*Nabs 103 suspects in Bayelsa

By  Austin Ogwuda and Samuel Oyadongha
A combined team of the National Drug Law Enforcement Agency, NDLEA, and Police has impounded 15 tonnes of weeds, suspected to be Indian hemp estimated at about N45 million at Abbi, in Delta State.

In a related development,  the Bayelsa State Command of the National Drug Law Enforcement Agency, NDLEA, weekend, said its men intercepted a total of 195.92kg of drugs last year in different parts of the state with 103 suspects arrested.

Among the impounded drugs were 82.3grms of cocaine, 39 sachets of psychotropic substance and 8.3kg of indian hemp concealed in bags of dried pepper.

Speaking in Asaba, Delta State Commander of the NDLEA, Sani Sani, told newsmen at the command’s headquarters in Ogwashi-Uku, that the command was able to achieve the feat through a tip off from a public spirited Nigerian.

He said that the hideouts and warehouses in Abbi community, where the weeds were concealed were raided and two trailers used to evacuate them to the command’s headquarters at Ogwashi Uku. A female suspect was found with 200 kilograms of the weeds alone.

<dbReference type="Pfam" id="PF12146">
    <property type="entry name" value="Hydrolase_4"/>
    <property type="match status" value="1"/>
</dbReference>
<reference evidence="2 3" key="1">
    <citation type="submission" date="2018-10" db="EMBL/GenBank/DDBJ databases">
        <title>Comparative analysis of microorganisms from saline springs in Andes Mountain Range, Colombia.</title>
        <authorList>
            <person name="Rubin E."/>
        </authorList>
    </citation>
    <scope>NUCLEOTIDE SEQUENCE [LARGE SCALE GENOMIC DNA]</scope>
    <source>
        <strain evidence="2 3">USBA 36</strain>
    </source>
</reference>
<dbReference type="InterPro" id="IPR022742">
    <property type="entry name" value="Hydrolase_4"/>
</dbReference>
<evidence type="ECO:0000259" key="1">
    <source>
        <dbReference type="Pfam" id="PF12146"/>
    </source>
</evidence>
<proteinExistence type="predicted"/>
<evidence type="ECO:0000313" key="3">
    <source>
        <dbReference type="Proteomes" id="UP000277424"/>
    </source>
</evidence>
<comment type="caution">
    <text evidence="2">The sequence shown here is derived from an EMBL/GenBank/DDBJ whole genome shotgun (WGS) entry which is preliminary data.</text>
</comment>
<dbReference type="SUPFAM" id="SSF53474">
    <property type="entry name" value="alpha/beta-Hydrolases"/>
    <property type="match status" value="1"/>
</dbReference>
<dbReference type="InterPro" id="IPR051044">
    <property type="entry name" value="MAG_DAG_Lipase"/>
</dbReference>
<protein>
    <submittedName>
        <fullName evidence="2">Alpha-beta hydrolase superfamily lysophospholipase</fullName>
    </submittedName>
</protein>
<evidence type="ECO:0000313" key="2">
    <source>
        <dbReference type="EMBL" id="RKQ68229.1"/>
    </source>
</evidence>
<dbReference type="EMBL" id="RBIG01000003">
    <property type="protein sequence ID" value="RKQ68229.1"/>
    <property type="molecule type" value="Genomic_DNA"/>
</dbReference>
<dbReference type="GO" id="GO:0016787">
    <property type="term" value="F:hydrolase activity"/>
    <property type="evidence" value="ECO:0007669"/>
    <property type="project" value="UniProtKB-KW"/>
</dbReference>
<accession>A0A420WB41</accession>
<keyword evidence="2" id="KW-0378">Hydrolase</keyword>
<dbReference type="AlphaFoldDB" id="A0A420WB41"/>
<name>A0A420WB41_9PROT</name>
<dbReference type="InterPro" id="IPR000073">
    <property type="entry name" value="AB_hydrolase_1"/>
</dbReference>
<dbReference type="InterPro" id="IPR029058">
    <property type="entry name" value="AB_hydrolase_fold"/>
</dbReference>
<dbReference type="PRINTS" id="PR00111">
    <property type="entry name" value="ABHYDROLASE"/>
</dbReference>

In Bayelsa, the state NDLEA boss, Frank Hanachor, who spoke to newsmen,  said two persons were also arrested with multiple voters’ card in their possession and had been transferred to the relevant agency.

According to the anti-drug agency boss, a total number of eighty persons associated with hard drugs in the state were counseled last year by the agency.

Lamenting the harm being done to society by drug trafficking and consumption, he noted that among the drug suspects being prosecuted at the Federal High Court, Yenagoa, were 17 females.

He, however, regretted that only one suspect was convicted last year due to long adjournments of matters in the court. He also  decried the high consumption of hard drugs in the state.

He explained that the agency’s responsibility also involved counseling of drug users to enable them disengage from the act, added that “grug consumption affects the economy while users are prone to violence.”

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